- Use your brain’s uncanny ability to make connections. Grab a dictionary, book or newspaper, open it on any page, and pick the first or last word that appears. How would you describe that word? Create a list of its characteristics and traits, and think about how it relates to your problem.
- Score for people who like themselves: 71
- Score for people who don’t like themselves: 55
People who like themselves accept themselves unconditionally – their strengths, their faults, and their quirks. When you like yourself, you’re willing to be the real you, and if other people don’t like you as you are, well, that’s their problem. Whereas being fake and putting on a mask in order to be accepted can be incredibly exhausting, there’s a great sense of freedom that comes with being authentic.
Tips on how to be more authentic:
- Accept that you have faults…and that everyone else does too. Try as we might to put our best selves forward, it’s much easier to connect with other real and genuine people when we are not afraid to be vulnerable. Forget the people who don’t like you as you are. You can and will find someone who will appreciate you for you. And remember: Most people can sniff out a fake persona eventually.
- Say what you really think and feel, but do it tactfully. It’s a lot easier for most people to accept a contrasting opinion or negative feedback if you do it in a diplomatic way. If you have trouble with tact, there are many courses online and offline, as well as coaching, to help you improve your social skills.
- Don’t bend over backwards to try to get people to like you, or you’ll just be creating another persona: The People-Pleaser. By all means, be kind, empathetic, open-minded, and flexible. Strive to compromise with others. However, don’t go to excessive lengths to try to get others to like you, especially if they are not willing to do the same.
- Score for people who like themselves: 71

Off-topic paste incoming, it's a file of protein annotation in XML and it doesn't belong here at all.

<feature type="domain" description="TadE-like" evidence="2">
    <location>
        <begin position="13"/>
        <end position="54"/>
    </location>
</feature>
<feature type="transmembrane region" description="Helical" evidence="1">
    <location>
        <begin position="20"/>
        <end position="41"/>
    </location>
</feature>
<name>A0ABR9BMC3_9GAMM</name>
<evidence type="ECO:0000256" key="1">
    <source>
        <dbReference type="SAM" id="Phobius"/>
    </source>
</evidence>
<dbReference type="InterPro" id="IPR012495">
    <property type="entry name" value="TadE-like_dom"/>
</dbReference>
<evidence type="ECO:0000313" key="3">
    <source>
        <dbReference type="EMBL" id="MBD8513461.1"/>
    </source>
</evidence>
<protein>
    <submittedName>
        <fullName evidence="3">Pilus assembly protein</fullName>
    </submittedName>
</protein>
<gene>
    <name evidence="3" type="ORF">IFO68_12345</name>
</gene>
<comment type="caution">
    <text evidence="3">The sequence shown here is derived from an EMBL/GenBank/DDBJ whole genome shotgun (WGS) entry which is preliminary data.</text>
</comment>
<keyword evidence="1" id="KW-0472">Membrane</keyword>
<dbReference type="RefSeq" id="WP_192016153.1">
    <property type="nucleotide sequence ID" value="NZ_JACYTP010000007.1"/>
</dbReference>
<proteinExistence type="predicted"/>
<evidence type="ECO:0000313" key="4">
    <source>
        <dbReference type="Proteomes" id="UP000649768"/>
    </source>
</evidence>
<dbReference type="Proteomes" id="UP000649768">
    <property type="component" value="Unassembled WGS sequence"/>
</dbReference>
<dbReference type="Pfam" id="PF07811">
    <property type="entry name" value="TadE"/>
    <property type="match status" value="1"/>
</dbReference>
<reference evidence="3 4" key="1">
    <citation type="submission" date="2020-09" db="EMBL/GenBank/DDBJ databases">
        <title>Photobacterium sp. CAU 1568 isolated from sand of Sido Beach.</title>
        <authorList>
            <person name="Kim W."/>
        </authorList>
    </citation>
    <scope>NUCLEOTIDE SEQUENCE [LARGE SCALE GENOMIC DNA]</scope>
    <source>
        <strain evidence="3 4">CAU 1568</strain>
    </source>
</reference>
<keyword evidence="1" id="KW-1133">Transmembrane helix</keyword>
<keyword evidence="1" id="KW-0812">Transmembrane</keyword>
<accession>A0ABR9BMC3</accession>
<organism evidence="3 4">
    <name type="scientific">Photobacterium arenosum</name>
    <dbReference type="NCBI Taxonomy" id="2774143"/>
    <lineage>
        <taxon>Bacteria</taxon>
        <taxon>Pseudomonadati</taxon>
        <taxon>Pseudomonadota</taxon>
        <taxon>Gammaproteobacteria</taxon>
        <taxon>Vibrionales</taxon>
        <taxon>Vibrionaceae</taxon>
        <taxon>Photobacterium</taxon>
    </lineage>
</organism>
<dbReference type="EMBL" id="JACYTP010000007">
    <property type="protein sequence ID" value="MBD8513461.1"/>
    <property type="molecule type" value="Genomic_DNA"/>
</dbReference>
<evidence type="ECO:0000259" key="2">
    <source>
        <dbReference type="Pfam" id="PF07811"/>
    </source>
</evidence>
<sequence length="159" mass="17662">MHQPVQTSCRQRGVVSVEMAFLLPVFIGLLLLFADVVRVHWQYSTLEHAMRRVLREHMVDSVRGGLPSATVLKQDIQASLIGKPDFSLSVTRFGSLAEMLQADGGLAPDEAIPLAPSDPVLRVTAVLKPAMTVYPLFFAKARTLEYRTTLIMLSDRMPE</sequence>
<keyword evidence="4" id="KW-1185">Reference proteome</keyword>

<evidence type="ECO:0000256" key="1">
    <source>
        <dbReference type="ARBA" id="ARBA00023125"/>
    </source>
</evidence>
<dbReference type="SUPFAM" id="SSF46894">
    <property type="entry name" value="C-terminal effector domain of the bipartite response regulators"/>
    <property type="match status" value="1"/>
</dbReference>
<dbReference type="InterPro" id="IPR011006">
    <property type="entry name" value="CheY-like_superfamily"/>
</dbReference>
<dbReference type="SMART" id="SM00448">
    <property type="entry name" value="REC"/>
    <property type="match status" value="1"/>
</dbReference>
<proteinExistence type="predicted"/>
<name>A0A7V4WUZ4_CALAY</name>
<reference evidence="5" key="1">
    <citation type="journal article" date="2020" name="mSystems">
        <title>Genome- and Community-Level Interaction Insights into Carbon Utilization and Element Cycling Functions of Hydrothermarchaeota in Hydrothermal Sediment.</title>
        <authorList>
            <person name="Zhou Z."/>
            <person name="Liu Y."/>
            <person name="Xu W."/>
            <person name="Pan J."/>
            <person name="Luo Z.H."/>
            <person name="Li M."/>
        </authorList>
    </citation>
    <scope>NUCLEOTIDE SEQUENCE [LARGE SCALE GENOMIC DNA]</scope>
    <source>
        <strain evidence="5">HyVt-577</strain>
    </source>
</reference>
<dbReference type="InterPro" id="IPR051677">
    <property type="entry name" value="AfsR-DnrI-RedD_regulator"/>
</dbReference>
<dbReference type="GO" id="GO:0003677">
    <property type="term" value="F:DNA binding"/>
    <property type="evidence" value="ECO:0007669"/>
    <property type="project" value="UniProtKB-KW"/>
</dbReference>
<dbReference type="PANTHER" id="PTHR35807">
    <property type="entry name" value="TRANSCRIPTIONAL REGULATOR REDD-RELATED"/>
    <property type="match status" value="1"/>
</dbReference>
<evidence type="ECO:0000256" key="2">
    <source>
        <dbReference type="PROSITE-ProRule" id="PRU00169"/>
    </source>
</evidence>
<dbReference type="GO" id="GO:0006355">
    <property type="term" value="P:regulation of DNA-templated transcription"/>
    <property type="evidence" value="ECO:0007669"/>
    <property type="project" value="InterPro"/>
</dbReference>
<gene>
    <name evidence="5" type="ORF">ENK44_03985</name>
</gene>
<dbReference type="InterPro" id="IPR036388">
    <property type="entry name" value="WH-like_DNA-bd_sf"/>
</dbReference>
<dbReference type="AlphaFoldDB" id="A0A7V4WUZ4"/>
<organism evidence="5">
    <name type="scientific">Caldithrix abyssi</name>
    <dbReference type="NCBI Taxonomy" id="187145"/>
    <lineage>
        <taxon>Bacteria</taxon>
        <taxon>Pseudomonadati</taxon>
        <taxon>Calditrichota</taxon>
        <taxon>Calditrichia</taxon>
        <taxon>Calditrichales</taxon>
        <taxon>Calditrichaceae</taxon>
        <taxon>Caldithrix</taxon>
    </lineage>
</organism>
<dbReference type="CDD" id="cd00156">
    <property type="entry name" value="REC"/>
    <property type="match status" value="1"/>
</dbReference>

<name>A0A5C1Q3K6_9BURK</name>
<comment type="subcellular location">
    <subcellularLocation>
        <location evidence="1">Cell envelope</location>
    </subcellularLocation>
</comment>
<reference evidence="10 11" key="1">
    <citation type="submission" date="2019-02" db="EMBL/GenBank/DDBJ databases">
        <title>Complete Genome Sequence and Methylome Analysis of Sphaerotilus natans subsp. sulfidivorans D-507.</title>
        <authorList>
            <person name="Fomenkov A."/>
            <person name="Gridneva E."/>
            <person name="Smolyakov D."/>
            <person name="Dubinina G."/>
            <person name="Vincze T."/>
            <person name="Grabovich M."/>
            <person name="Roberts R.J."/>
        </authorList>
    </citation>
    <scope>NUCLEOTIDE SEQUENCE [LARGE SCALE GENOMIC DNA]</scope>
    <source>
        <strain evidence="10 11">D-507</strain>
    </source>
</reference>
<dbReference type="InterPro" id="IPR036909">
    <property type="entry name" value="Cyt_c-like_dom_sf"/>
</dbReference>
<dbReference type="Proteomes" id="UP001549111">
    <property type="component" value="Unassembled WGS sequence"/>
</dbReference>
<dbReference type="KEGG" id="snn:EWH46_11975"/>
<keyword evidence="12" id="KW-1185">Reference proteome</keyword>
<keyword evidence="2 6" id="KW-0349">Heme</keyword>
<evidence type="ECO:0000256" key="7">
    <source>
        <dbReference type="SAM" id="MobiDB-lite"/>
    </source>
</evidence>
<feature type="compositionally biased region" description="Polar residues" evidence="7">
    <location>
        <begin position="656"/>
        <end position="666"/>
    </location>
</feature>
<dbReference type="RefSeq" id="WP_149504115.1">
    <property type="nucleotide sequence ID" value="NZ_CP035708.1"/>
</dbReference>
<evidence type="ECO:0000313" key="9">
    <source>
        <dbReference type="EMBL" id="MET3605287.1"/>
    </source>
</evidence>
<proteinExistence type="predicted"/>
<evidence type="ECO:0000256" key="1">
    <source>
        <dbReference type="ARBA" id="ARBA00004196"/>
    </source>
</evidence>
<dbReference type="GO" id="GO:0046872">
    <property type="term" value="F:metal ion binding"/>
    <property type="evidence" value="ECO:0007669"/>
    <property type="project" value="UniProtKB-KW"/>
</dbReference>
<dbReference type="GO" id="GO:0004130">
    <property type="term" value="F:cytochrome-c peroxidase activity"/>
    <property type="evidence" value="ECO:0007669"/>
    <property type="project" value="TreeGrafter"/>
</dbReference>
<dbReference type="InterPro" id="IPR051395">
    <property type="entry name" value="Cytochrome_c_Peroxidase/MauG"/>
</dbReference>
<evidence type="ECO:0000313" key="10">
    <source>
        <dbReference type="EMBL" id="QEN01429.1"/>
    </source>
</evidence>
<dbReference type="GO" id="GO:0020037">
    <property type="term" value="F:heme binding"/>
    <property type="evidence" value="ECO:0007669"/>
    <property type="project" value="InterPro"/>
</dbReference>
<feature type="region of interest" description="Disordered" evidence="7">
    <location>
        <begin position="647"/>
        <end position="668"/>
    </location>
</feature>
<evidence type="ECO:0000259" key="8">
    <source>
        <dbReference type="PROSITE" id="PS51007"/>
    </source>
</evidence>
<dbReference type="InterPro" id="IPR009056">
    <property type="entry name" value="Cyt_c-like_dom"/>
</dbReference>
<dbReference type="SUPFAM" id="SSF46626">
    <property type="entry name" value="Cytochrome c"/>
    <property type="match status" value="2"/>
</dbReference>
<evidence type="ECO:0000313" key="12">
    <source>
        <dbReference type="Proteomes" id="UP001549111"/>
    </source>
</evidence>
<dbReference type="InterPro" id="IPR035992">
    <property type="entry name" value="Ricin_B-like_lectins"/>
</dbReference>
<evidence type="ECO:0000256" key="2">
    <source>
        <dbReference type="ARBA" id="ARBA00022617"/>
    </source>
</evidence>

- Score for people who don’t like themselves: 54
Why would people who like themselves be diligent and conscientious? Because they care. They care about their reputation, the quality of their work and what their work says about them, and they care about how their actions affect other people. So they’ll think ahead, contemplate the consequences of their actions, weigh the pros and cons, and have a plan B.
Tips on how to be more diligent:
- Create a list of the things you need to do. At least some of those occasions when we don’t come through for someone could be chalked up to a simple lack of organization. Know what’s expected of you. Write things down and set reminders for yourself. Our smart phones can do pretty much everything, so why not use our technology to stay organized?
- Try as much possible to anticipate obstacles that could prevent you from following through on a task or promise. Come up with solutions to overcome your obstacles rather than excuses. So if you’re a procrastinator, take a systematic approach to the task: Promise yourself that you’ll work on it for an hour, reward yourself for doing it, take a break, and then try for another hour. Bit by bit, what once seemed liked an overwhelming and unappealing task will suddenly seem feasible.